Octavia E. Butler – Parable of the Talents

764646

© Goodreads, Gran Central Publishing

paperback
publisher: Grand Central Publishing
published: 2000
pages: 464

Blurb:

Lauren Olamina’s love is divided among her young daughter, her community, and the revelation that led Lauren to found a new faith that teaches “God Is Change”. But in the wake of environmental and economic chaos, the U.S. government turns a blind eye to violent bigots who consider the mere existence of a black female leader a threat. And soon Lauren must either sacrifice her child and her followers — or forsake the religion that can transform human destiny. (Amazon)

In (Very) Short:

+ second part of a duology
+ set in the future with not necessarily always sympathetic characters
+ wonderful writing yet quite graphic at times

My Opinion:

After we follow the main character Lauren Olamina survive in a world, where the government has collapsed, and a society that has reverted to anarchy, she has now found a place to stay with her followers, followers that believe in the religious system that she has developed in her youth. But the peaceful time is short before she and her people have to endure even more horror.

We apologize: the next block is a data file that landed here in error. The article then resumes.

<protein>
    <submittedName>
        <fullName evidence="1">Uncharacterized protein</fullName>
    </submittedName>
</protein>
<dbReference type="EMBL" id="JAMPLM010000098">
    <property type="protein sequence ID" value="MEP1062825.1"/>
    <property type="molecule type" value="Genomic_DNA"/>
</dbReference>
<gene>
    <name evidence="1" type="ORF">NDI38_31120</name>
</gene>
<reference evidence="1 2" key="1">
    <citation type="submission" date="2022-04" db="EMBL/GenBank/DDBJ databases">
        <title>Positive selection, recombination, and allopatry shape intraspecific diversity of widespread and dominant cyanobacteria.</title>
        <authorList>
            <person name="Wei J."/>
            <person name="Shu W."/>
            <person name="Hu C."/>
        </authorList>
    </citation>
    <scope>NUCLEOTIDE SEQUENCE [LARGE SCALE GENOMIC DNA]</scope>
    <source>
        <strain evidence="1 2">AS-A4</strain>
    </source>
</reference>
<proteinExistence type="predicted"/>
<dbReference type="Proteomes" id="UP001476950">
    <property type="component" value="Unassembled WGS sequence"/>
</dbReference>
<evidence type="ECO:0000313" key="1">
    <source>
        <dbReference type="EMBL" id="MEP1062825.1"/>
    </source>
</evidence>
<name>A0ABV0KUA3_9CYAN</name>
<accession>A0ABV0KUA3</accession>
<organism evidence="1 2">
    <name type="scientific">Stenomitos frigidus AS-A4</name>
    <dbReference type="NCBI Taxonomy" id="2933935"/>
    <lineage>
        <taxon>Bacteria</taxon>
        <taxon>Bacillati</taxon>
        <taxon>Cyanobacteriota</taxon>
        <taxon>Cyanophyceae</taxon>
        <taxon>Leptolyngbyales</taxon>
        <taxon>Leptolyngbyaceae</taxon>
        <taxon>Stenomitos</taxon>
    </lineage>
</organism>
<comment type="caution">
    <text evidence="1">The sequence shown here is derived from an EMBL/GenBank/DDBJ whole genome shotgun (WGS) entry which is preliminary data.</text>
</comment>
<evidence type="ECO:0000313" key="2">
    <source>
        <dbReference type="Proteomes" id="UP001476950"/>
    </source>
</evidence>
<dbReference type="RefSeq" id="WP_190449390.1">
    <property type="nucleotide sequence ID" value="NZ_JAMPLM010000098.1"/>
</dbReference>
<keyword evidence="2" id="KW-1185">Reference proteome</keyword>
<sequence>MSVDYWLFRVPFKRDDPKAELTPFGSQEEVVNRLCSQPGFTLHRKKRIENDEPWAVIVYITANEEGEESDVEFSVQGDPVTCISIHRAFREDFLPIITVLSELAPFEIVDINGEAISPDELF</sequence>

The book was oddly captivating: though the topic and the story was quite brutal and harsh at times and the main characters were unsympathetic and unrelateable to me, I whisked through this novel quite fast after a while. Due to the topic and the graphic descriptions, I had to put the book down for a while, yet once I was emotionally in a good place, I continued and finished quite quickly.

The story was narrated by Olamina and her daughter, thus we followed the story split into two different time lines. Yet neither of the characters was sympathetic or somewhat relateable. I couldn’t connect to either of them as they somehow missed redeeming qualities.

The writing of the author captivated me and made sure I enjoyed the read.

Bottom Line:

It was a good read with wonderful and captivating writing, yet unsympathetic characters and quite graphic instances.

Rating:

rating 3

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